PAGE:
But the sport has a decidedly aristocratic English heritage. Developed as a table version of, well, tennis, it gained popularity amongst the upper crust in the 1880's as an after-dinner leisure. It was so popular that three different names were patented for game set sales - Gossima, Whiff-Whaff, and Ping Pong by the turn of the century.
But the first step toward real competition and organization came on this date in 1901, with The Table Tennis Association forming in England. This is also the year that the celluloid ball was first used, as well as the game first being introduced into China through western settlements there. And, a competing 'Ping Pong Association' was formed. 'The Table Tennis Association' survived a merger with PPA, name changes, and waning popularity to resettle in the early 1920's as the English Table Tennis Association, leading to the International Table Tennis Federation launching in 1926 along with the first world championships, appropriately in London.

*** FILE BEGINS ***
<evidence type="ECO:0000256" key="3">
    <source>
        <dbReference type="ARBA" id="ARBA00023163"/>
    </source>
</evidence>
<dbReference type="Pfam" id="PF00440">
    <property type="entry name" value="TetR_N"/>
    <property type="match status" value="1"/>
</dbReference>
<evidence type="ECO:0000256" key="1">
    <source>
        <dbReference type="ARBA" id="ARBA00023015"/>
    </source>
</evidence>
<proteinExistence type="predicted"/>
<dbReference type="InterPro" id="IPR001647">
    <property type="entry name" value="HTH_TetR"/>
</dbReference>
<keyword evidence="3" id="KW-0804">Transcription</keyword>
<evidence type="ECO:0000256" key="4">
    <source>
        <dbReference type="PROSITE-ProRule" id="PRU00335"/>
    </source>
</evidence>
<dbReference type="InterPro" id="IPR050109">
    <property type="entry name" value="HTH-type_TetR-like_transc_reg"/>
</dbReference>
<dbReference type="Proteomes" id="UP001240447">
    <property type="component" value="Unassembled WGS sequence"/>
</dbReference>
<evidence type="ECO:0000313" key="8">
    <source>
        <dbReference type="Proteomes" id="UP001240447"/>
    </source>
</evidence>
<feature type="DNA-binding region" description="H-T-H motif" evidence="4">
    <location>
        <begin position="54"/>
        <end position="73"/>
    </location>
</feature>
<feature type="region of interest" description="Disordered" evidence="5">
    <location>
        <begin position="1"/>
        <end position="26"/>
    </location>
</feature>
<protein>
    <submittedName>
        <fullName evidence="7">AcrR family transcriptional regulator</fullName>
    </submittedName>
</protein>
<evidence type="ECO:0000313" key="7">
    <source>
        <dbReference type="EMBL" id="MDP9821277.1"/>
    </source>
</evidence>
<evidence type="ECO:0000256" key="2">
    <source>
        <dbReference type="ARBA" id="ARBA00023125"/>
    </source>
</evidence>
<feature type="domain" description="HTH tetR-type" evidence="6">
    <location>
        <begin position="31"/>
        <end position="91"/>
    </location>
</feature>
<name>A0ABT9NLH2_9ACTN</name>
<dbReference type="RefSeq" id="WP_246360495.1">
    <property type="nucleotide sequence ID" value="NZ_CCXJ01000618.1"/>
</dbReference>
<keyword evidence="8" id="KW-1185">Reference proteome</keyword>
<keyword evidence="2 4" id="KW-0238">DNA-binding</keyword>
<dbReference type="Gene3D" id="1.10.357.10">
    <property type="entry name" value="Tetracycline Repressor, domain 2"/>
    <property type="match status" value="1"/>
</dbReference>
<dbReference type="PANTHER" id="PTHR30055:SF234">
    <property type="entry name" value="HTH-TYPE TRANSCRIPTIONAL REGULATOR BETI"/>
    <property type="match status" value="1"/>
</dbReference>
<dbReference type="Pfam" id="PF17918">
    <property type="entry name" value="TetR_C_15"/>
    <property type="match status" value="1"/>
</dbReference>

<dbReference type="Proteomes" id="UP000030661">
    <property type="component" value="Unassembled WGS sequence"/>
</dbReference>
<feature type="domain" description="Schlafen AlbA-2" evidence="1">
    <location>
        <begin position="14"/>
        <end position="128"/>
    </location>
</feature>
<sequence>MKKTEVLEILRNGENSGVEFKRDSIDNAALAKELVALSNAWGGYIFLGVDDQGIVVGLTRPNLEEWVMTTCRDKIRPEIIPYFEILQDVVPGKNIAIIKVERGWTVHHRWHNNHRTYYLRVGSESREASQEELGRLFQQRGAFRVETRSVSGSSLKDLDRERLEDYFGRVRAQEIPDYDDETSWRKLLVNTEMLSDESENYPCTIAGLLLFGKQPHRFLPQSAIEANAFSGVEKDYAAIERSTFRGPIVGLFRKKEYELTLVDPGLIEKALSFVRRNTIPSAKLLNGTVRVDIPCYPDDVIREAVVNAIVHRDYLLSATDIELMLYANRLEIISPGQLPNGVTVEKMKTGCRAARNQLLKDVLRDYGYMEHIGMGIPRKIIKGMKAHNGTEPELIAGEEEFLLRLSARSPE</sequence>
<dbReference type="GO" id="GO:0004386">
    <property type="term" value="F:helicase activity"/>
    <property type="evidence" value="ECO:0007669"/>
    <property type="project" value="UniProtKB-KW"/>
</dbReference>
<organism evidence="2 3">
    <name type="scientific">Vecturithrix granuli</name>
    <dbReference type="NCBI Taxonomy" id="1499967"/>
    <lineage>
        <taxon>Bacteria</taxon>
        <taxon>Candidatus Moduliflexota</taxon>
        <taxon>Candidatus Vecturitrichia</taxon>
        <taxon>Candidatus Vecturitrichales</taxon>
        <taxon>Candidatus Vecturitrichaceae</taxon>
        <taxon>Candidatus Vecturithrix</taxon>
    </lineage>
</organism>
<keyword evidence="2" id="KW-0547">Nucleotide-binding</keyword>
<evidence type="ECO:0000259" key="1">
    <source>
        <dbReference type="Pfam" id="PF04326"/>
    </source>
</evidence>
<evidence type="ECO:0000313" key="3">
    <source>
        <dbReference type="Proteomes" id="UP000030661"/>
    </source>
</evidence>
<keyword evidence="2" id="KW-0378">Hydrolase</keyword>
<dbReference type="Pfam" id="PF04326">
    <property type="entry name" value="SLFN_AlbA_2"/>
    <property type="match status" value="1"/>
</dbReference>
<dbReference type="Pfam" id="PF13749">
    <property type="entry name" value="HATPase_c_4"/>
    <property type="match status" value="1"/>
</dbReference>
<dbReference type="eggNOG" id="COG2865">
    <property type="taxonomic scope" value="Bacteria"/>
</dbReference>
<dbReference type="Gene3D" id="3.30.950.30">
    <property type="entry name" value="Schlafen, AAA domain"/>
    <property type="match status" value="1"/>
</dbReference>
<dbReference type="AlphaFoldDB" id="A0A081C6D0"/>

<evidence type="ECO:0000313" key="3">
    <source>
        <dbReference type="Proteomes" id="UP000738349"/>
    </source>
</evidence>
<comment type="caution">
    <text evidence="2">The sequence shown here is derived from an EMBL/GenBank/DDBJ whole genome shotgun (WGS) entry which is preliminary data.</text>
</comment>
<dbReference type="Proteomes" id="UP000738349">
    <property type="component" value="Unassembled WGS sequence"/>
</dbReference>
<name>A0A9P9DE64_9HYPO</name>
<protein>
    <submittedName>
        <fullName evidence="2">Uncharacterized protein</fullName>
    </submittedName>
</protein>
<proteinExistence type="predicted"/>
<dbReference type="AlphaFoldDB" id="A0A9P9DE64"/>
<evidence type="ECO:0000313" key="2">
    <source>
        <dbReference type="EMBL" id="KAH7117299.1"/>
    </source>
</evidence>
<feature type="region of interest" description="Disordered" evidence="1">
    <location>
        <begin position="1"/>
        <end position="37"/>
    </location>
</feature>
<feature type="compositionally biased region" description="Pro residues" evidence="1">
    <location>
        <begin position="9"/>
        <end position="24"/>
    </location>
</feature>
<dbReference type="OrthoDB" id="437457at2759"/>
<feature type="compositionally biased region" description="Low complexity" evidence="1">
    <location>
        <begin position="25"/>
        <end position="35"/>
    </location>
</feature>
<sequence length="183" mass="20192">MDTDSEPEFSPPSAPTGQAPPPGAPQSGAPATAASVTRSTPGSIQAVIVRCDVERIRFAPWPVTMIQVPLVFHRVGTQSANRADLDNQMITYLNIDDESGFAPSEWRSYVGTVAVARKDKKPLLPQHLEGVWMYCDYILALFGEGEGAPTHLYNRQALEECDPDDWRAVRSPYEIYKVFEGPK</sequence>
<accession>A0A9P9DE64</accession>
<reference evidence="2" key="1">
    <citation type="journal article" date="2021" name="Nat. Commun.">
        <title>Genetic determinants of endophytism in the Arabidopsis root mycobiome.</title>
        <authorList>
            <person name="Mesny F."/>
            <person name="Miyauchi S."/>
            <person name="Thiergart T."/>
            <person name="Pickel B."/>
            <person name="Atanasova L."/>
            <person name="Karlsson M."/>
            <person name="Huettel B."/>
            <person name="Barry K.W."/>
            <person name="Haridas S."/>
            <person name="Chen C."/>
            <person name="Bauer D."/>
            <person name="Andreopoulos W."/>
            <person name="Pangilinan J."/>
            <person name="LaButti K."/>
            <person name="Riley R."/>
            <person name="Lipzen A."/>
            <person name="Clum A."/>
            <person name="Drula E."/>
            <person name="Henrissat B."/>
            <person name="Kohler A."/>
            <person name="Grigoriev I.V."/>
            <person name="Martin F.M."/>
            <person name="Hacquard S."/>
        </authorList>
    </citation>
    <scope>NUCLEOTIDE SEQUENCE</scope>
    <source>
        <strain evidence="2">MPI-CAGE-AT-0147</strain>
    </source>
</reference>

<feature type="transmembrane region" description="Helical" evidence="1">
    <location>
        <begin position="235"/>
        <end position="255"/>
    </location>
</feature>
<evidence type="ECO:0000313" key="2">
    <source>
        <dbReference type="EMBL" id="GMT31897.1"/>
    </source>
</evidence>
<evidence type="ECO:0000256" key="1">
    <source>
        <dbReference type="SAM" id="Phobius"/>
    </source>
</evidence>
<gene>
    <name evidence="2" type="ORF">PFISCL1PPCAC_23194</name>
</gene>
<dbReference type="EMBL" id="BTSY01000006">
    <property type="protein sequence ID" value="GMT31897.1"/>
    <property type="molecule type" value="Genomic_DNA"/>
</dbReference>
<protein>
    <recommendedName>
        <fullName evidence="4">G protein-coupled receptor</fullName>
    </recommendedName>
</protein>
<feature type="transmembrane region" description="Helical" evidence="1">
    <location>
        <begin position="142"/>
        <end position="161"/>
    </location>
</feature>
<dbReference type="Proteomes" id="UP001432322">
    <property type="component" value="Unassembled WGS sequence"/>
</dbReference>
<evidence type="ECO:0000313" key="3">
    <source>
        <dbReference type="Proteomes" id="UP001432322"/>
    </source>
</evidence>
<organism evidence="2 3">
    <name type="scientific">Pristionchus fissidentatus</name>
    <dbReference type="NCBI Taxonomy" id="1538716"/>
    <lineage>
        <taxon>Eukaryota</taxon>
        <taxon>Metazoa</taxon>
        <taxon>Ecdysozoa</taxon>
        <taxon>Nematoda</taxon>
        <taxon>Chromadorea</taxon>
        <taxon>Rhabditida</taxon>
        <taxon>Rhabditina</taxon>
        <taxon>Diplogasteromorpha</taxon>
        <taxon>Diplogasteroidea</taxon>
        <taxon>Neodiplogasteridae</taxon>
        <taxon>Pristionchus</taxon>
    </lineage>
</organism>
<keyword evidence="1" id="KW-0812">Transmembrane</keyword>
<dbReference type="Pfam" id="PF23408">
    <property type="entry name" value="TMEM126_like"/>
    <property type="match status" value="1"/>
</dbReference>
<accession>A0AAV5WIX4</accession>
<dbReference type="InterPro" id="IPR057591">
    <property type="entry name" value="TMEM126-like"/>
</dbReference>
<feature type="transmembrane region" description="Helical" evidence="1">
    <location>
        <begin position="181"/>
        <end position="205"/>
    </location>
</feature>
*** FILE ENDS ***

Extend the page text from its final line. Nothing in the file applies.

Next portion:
Today, the game counts as many as 30 million players, and is relatively played the same way as back in 1901, save some advancements in paddles. And, it's been played in the Olympics since 1988. (What took them so long??) What would those early game developers think today?